14107755_10154938274287119_2828669176743955254_o

Why Youth?

Youth represent an essential and dynamic resource. Globally, 85% of the world’s young people live in developing countries and ever-increasing number of them is growing up in cities. We have the largest youth population ever – 1.8 billion young people are below 24 years of age. This is not a small number and as such, youth should be brought on-board as partners and assets.

Youth participation and engagement is the cornerstone of the #UrbanAction, empowering them to increase their level of engagement in local governance and activate their participation in sustainable urban development activities socially, politically and economically. Sustainable development cannot be achieved without significantly transforming the way we build and manage our urban spaces. The success lies in participatory and inclusive approaches that leave no-one behind.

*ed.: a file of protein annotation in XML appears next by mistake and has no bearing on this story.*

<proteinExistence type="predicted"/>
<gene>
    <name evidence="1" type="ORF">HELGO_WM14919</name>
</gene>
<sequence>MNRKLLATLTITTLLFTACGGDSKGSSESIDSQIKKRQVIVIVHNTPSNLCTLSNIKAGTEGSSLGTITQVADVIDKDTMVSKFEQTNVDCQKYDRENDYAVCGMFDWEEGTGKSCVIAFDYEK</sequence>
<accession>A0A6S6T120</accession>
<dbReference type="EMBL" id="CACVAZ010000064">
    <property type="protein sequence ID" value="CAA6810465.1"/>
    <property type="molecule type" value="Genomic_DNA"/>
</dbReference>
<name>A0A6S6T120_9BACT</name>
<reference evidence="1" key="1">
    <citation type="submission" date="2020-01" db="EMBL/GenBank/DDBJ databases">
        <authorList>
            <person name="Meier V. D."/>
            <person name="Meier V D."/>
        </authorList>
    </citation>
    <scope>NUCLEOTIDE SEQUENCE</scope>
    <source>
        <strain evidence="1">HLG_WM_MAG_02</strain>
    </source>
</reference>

15472224553_4acd6ce757_o

While Quito will mark the launch of the #Urban Action, with first few project ideas implemented, the real work comes after Habitat III is over. Coordinated through the AIESEC international network and other partners, youth all over the world will commit and implement their #UrbanAction projects in their cities, in line with the New Urban Agenda and one (or more) of the SDGs. Join #UrbanAction today!

Connecting the dots in Sport

On Friday 16th September 2016, UN-HABITAT had a pleasure to attend the 2nd World Summit on Ethics & Leadership in Sports at FIFA Headquarters in Zurich, Switzerland. It was a day packed with incredible sessions, high-level speakers from the world of sport, business and politics, and most importantly, energy and positive spirit that has transcended to all participants and guests.